I have been trying to find the origins of the Hindi word अफ़ीम "Afeem". It means opium.

The Rajpal Hindi Shabdakosh gives the origin of "afeem" as Arabic: https://hi.oxforddictionaries.com/परिभाषा/अफ़ीम

I have been lead to this word in Arabic:


Beyond that I have not been able to further find its origin. If someone will be willing to point me to its Arabic etymology that would be really helpful.

3 Answers 3


The ultimate origin of that word is Ancient Greek ὄπιον (ópion, "opium") which is a diminutive form of ὀπός (opós, “juice”). It was borrowed into Persian as اپیون (apiyūn) and from Persian it was borrowed into Arabic as أفيون (ʾafyūn).

  • 4
    *ὁπός (*hopós),: from Proto-Indo-European *sokʷos (“juice, resin”).
    – ARi
    Commented Apr 29, 2017 at 11:45

The Persian-Arabic borrowings were rare (unlike the borrowings in opposite directions, that is, from Arabic into Persian).

The data in Wiktionary suggesting that borrowing direction is based upon a sourse of the XIXth century.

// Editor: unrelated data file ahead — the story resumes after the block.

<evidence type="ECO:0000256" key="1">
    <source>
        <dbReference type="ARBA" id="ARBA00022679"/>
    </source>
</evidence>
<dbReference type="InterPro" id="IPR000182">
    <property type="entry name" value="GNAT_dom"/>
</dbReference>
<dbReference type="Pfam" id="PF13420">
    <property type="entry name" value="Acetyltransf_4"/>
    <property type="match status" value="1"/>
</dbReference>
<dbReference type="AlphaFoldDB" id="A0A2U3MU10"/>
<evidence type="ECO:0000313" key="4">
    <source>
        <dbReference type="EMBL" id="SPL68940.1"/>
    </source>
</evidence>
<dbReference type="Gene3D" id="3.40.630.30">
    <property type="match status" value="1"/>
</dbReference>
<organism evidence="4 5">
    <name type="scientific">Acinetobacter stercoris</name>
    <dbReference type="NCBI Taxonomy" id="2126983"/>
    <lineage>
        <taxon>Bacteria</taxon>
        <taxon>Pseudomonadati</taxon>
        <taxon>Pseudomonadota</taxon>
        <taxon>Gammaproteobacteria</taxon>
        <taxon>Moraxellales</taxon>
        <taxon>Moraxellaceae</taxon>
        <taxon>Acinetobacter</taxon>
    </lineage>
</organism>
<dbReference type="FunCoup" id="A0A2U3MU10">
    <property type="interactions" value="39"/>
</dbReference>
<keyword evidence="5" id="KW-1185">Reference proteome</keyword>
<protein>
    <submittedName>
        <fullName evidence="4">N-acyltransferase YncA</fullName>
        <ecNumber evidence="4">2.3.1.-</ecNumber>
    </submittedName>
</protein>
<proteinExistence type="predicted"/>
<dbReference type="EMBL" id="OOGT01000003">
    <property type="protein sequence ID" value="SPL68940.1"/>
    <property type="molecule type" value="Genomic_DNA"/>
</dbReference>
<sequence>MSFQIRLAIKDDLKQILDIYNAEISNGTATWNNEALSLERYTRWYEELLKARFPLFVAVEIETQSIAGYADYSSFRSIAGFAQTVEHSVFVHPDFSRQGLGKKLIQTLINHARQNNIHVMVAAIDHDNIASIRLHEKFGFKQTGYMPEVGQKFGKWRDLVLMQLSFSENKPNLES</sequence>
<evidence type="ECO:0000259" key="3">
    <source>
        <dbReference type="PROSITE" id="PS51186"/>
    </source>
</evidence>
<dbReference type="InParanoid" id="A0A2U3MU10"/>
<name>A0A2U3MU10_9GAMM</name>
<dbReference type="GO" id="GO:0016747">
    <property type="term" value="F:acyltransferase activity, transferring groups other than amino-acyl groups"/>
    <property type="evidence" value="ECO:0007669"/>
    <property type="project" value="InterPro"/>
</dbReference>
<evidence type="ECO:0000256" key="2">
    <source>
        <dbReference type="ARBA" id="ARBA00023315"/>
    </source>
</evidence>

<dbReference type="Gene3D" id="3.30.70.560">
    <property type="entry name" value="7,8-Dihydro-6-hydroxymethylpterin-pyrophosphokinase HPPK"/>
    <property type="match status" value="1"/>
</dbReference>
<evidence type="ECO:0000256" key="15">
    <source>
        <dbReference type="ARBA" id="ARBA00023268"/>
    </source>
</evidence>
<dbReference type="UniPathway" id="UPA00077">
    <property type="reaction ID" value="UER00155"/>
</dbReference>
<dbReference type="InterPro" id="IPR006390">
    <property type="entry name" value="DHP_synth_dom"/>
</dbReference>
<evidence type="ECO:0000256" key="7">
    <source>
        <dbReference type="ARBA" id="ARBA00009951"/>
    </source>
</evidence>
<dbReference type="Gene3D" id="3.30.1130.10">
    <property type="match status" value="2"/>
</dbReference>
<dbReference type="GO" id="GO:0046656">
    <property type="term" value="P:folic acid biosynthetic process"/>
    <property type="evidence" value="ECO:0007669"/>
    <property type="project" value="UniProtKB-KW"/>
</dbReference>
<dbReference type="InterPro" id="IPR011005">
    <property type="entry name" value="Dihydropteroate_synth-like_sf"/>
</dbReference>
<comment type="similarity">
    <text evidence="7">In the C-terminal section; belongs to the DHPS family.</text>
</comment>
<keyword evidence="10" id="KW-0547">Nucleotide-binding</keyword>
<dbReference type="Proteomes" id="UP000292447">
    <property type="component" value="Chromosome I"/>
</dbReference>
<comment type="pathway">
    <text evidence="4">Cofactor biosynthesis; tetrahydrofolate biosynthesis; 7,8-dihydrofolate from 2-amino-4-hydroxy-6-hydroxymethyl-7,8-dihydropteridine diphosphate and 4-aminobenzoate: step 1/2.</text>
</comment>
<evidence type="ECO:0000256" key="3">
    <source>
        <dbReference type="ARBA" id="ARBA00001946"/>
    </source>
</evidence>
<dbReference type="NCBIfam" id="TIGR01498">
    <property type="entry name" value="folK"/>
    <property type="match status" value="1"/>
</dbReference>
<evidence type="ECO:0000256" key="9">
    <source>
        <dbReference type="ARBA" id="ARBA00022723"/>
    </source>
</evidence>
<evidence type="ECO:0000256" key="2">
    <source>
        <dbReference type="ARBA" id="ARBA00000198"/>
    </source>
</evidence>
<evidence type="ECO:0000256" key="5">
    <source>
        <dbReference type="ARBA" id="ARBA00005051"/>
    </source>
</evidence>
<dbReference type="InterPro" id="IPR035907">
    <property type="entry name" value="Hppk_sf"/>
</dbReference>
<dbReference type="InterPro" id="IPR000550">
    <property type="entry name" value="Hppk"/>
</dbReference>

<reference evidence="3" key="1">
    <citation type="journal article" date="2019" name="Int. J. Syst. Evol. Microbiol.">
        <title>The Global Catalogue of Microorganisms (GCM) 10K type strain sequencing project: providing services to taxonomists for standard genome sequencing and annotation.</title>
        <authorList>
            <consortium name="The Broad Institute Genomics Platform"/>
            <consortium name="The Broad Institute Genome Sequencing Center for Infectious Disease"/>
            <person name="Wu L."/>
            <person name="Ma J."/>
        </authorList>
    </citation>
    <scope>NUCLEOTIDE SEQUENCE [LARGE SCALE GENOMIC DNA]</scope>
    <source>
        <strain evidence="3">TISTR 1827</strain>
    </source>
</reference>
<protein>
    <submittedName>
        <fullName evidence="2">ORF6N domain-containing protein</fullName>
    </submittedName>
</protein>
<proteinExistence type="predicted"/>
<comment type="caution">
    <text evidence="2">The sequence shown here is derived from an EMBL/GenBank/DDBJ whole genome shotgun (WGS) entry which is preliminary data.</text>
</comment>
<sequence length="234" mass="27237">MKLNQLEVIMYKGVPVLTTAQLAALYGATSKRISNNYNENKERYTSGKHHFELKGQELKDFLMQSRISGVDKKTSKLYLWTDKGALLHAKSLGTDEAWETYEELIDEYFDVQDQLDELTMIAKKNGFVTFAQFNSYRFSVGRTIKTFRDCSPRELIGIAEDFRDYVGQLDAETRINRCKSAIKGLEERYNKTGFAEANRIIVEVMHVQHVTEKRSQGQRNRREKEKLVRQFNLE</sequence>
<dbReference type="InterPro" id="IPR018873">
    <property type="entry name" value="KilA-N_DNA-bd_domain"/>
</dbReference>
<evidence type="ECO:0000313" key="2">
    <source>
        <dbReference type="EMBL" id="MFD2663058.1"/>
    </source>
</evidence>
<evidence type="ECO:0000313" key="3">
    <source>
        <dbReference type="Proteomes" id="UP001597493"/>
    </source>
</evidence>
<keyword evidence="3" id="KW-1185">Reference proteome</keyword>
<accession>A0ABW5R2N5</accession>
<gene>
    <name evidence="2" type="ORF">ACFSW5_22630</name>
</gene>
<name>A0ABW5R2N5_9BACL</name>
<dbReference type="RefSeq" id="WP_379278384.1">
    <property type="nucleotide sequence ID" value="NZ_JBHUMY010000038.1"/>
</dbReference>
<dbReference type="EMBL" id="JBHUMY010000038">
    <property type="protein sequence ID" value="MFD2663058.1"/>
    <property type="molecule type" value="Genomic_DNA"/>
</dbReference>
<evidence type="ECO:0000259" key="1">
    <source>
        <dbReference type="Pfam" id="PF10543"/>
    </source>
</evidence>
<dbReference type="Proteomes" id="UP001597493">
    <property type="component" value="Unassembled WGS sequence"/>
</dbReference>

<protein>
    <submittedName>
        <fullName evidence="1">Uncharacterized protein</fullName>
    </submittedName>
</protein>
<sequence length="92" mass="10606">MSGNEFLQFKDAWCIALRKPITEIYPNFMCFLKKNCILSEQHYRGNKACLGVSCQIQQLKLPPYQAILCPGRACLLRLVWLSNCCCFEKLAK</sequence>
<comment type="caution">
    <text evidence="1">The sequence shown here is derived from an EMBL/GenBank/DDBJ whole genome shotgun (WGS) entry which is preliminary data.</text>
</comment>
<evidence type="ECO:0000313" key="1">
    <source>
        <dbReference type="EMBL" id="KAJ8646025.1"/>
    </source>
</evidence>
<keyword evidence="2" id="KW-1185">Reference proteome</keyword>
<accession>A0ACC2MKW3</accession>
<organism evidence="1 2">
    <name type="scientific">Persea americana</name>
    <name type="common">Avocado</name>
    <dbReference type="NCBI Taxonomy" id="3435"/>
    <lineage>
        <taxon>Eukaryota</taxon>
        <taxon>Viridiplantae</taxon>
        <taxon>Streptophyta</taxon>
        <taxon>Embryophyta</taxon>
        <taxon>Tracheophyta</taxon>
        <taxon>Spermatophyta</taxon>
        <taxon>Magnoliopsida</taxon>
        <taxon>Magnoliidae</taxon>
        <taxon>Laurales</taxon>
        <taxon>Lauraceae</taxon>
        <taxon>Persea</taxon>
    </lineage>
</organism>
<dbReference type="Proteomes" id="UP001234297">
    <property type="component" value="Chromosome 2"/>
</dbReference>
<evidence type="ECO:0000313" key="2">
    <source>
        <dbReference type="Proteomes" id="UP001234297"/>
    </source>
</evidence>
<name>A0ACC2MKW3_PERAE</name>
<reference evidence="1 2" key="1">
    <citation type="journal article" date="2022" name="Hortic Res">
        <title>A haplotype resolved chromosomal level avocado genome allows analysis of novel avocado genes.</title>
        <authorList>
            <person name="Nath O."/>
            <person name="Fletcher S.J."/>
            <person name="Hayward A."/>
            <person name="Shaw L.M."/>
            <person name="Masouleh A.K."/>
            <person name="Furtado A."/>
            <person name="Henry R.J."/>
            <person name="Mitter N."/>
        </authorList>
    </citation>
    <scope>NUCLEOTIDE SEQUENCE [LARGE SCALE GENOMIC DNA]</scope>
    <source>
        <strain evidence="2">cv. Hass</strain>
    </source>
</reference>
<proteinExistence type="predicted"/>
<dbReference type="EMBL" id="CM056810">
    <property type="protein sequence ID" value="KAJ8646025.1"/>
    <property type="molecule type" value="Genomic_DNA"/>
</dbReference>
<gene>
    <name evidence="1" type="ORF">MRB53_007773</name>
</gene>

It is more likely therefore that the Arabic word derives from the root و ف ي (w+f+y) meaning 'to (over)fullfill'.

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    The derivation of Arabic ʼafyūn from Greek opion is completely unproblematic (with or without a Persian intermediary).
    – fdb
    Commented Apr 29, 2017 at 20:52
  • ....whereas the derivation from وفى is semantically and phonologically impossible.
    – fdb
    Commented Apr 29, 2017 at 21:23
  • Any proof? The semanitcs are clear and fourth form mazdars beign with an '.
    – Manjusri
    Commented Apr 30, 2017 at 12:59
  • 1
    The form IV maṣdar of وفى is ʼīfāʼ ايفاء. It means “payment” and the like.
    – fdb
    Commented Apr 30, 2017 at 14:40

It is also possible that Arabic أفيون ʾafyūn was borrowed into Hindi-Urdu and later remodelled on the English opium, explaining the final m in afīm. This would also make sense historically since the British presence in South Asia brought widespread commercial opium cultivation.

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